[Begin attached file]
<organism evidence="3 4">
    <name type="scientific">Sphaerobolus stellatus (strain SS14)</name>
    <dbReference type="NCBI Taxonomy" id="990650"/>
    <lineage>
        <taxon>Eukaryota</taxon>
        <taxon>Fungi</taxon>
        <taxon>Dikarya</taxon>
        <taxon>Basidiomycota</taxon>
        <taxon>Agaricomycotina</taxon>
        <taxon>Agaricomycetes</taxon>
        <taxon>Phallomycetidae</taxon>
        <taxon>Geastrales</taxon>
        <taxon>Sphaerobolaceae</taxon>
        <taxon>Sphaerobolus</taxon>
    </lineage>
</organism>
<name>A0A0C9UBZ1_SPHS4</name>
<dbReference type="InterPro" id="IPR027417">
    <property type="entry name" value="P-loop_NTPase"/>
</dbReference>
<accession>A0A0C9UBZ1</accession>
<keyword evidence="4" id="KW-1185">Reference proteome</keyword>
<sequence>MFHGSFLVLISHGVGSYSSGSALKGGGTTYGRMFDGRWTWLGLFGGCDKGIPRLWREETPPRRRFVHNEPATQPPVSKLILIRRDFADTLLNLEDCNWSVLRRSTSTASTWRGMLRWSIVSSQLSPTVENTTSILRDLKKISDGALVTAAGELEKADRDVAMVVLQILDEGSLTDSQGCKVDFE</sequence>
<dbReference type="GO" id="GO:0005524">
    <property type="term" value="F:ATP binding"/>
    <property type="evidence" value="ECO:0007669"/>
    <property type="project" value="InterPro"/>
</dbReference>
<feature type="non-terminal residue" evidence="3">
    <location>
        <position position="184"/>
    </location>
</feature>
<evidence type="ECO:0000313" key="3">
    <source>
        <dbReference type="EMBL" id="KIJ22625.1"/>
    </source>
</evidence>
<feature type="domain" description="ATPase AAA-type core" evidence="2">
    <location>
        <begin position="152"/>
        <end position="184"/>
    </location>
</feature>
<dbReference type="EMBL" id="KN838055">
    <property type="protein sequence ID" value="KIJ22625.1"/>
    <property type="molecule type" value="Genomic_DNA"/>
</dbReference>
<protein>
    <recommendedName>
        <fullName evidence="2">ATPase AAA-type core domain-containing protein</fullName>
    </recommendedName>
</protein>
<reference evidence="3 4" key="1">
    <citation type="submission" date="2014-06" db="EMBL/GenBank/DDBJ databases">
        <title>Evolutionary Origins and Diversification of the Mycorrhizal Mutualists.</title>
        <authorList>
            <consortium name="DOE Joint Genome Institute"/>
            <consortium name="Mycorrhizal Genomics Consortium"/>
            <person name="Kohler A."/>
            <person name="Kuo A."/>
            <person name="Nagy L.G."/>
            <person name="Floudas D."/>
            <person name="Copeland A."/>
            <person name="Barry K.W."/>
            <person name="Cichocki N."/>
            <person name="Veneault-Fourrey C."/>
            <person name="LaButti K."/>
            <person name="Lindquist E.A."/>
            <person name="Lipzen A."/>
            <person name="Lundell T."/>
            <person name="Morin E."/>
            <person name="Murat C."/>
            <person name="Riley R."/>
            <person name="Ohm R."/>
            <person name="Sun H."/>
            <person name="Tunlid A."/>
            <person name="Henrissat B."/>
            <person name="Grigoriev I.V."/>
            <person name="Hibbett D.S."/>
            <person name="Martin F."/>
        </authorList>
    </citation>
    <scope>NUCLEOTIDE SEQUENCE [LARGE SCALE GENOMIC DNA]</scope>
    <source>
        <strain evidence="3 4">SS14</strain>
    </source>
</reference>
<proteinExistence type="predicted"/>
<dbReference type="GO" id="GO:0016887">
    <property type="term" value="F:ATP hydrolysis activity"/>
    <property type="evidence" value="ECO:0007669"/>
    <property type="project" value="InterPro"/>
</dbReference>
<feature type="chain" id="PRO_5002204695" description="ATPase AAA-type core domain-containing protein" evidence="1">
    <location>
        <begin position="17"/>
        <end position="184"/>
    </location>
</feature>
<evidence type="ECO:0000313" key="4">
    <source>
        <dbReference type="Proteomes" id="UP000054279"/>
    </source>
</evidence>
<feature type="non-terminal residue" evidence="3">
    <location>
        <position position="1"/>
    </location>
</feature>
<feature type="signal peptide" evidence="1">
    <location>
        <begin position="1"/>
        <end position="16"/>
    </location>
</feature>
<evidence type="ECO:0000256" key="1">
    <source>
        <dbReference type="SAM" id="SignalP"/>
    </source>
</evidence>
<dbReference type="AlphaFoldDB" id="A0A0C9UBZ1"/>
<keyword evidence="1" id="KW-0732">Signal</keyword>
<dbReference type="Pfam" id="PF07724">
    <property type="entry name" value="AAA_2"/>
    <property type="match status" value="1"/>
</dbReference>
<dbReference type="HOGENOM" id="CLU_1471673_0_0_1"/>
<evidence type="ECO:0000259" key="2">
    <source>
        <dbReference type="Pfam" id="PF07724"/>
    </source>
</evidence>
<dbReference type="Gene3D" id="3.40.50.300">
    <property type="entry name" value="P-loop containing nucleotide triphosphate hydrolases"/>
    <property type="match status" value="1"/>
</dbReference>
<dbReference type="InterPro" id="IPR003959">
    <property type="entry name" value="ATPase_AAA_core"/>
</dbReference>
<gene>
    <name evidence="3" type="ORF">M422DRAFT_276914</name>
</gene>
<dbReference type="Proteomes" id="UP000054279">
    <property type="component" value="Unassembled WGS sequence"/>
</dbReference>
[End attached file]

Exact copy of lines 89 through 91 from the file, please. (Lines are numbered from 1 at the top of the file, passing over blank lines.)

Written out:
<proteinExistence type="predicted"/>
<dbReference type="GO" id="GO:0016887">
    <property type="term" value="F:ATP hydrolysis activity"/>